By Laura Schocker
BBC News Magazine
The phrase "hey-ho" is set to make its debut in the new edition of the Collins English Dictionary. But how did an old-fashioned saying make its way into modern usage?
They got home from work eventually
Fans of The Ramones will know "Hey! Ho! Let's go!" and anyone who has watched Disney's Snow White will recall the seven dwarves singing "Heigh-ho" - although they pronounce it hi-ho - as they head home from work.
But why has this old-fashioned expression resurfaced again?
It appears the rather archaic phrase is enjoying a bit of a resurgence over the past five years or so - capped off with its inclusion in the latest edition of the Collins English Dictionary, to be released on Wednesday.
The new Collins "hey-ho" entry, which recognises both the hey-ho and heigh-ho spelling variations, defines it as "an exclamation of weariness, disappointment, surprise, or happiness".
"It's the verbal equivalent of a shrug," says Duncan Black, an editor for the dictionary. "You say 'hey-ho' or 'that's the way it goes' or 'c'est la vie.'" It's quite a British way to stoically say "mustn't grumble", he adds.
The saying first appeared in print in 1471, according to the Oxford English Dictionary, which says it has nautical origins, meant to mark the rhythm of movement in heaving or hauling.
Eventually, it blended meanings with the similarly spelled "heigh-ho," which was first recorded in 1553 and is defined as an expression of "yawning, sighing, languor, weariness, disappointment."
It began as a nautical term
Hey-ho is similar to phrases like "hey, hey" and "heave ho," says Jane Johnson, senior editor of etymology for the Oxford English Dictionary. And over time, it has become a "meaningless" refrain in various chants and songs.
It had fallen out of favour in the past few decades, but recently hey-ho references have begun to creep back into popular usage.
Hey-ho first made it into Urban Dictionary, an online collection of American slang, in 2006. The dictionary defined it as "a word used when something has not gone according to plan, to dispel one's feeling of disappointment. 'Oh, we've just missed the bus. Hey-ho.'"
So why has it come back into fashion now?
Mr Black thinks social networking sites are responsible, as it appears to be for other new additions to the Collins English Dictionary - words like "mwah" (a superficial air kiss) and "meh" (don't care or disappointed).
Internet users are prone to take sounds and expressions that are usually only used in speech and use them in written form.
"A lot of internet communication is written speech, or transliterated speech," says Tony Thorne, a language consultant at King's College London. "Social media is all about nudging and poking. It's a more amplified conversation."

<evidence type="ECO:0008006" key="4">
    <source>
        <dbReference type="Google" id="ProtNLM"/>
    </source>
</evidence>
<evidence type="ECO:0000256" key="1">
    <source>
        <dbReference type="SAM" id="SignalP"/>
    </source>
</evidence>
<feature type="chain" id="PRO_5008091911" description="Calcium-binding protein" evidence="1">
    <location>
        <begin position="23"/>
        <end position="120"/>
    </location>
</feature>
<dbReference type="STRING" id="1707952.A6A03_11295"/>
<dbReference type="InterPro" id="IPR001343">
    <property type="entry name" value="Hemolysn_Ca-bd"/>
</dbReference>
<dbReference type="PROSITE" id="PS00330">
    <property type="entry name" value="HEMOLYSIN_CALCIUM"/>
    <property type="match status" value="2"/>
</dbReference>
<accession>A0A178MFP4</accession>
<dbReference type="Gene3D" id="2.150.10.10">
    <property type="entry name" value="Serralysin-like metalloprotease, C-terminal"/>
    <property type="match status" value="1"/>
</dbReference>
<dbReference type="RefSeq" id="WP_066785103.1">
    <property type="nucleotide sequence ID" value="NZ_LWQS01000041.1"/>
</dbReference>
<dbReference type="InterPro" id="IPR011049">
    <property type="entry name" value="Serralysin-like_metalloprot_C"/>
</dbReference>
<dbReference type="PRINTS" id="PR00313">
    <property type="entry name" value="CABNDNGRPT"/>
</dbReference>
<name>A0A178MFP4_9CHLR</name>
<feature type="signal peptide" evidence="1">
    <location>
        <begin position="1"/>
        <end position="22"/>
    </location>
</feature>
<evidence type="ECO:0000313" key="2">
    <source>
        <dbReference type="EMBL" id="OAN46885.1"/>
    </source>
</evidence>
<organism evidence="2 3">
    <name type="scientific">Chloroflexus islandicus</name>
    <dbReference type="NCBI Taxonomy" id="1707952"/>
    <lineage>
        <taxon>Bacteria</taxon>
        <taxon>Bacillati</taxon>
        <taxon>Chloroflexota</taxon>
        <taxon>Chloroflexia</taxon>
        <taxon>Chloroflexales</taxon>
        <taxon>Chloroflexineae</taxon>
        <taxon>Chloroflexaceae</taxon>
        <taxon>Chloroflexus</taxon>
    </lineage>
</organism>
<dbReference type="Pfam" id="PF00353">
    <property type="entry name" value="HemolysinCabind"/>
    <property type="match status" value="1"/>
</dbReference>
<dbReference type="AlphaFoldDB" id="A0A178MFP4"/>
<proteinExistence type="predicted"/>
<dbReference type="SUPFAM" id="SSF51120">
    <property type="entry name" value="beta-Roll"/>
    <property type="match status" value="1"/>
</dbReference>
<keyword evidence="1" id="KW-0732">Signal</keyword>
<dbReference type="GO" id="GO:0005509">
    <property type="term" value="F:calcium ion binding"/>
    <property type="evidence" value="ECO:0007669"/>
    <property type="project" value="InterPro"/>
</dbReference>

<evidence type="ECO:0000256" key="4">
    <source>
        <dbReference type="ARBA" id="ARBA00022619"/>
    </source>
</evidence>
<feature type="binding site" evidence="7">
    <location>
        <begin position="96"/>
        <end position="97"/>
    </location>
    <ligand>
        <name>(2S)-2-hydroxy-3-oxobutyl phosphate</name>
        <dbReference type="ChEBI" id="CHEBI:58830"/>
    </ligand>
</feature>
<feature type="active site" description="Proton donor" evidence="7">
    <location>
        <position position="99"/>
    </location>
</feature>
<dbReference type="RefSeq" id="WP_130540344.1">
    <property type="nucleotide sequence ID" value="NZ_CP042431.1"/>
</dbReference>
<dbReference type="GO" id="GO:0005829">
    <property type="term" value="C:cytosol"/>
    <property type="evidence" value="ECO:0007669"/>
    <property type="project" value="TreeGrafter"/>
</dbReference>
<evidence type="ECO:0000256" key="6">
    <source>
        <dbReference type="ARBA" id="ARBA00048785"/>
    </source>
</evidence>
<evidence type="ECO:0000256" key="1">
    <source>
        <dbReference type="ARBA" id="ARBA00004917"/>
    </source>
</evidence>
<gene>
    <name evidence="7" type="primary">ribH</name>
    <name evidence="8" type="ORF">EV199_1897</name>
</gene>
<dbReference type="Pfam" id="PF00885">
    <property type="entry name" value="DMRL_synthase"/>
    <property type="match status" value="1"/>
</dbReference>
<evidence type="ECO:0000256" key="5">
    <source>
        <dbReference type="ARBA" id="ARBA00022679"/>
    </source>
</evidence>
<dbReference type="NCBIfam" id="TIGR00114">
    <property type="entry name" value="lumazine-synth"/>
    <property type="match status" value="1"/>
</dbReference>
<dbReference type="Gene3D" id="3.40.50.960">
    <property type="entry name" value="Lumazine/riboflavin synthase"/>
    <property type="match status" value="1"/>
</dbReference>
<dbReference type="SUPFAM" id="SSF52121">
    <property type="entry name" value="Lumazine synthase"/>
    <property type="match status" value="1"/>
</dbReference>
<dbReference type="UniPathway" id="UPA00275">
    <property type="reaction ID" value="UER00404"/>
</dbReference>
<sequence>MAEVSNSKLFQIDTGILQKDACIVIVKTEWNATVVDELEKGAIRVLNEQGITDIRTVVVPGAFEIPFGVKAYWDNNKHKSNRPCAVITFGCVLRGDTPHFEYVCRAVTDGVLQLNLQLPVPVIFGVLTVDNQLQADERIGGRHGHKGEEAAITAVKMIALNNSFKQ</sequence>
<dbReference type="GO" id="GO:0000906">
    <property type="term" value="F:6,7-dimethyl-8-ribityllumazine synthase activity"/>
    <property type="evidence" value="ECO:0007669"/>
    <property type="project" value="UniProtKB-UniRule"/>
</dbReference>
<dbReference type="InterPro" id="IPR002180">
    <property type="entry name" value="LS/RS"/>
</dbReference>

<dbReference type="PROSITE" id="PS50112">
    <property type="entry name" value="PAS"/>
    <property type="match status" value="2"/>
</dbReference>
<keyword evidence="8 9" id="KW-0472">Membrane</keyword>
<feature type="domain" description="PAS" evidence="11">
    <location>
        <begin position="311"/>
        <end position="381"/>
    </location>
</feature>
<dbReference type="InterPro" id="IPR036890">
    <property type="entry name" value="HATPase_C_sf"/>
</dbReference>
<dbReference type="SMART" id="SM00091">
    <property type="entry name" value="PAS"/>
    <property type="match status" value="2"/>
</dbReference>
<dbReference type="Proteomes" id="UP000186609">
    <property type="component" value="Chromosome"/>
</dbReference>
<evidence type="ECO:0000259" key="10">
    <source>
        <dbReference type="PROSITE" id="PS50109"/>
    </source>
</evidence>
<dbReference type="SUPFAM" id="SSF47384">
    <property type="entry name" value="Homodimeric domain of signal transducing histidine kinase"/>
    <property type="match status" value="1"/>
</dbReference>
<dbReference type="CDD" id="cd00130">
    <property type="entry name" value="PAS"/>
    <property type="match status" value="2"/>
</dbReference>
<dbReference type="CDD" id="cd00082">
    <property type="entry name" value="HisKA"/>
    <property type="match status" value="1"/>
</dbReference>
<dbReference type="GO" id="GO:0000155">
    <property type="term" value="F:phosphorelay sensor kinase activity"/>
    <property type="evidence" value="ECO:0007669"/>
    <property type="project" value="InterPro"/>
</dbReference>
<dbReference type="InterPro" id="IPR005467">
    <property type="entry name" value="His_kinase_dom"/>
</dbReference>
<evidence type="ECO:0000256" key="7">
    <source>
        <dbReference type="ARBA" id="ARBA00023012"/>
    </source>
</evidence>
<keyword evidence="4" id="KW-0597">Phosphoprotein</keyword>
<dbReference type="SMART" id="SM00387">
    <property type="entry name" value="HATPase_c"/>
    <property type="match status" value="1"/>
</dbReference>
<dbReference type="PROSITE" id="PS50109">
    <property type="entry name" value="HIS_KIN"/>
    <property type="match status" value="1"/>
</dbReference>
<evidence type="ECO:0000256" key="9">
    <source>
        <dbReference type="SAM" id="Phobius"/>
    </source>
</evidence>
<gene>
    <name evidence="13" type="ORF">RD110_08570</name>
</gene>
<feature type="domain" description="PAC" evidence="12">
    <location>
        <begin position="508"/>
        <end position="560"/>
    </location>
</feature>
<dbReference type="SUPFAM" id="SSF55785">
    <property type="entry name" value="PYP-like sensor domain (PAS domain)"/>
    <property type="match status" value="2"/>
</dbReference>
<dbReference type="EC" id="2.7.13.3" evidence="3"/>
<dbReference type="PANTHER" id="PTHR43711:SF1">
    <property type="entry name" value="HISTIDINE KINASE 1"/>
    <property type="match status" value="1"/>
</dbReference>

Ultimately, finding written ways to express the visual - like shrugging - is a key component of internet communication and social networks, says Mr Thorne. "People introduce these light hearted conversational things which normally you only find in speech," he says.
In that way, he suggests, "hey-ho" could just be the new emoticon.
Below is a selection of your comments.
I've been saying 'hey-ho' regularly for at least 12 years. But my friends think I talk like I'm stuck in the 1950's, despite being 27.
I think you'll find 'meh' was introduced into usage by The Simpsons, which led into early (ish) internet usage (There is more than a small link between the mid-90s internet culture and fandom of cult cartoons).
James Condron, Scunthorpe
It's a sign of the times. We are weary, fed up and powerless. What can you do apart from shrug, say "hey ho" and carry on, hoping that some day, maybe tomorrow, things will be better.
Surely a lot of it goes down to the popularity of the Simpsons. Mr Burns uses "Hey Ho!" all the time. It is certainly one of the reasons I use it.
I think Kurt Vonnegut was also a fan of "hey ho" - unless I'm going mental in my old age. That's what started me off on it, I think.
Dan Norcott, Loughborough
I remember Rik Mayall in the Young Ones saying it way back in the late 80's. I think popular usage among my generation (X) may have stemmed from that.
Brendan Costello, Vancouver, Canada
I use both "hey-ho" and "ho-hum" and invariably my girlfriend responds to one of my "hey-ho's" with a "ho-hum".
James Perry, London
Don't forget Noel Coward's "Hey-ho, If Love Were All."
J Eaton, Cold Spring, NY - USA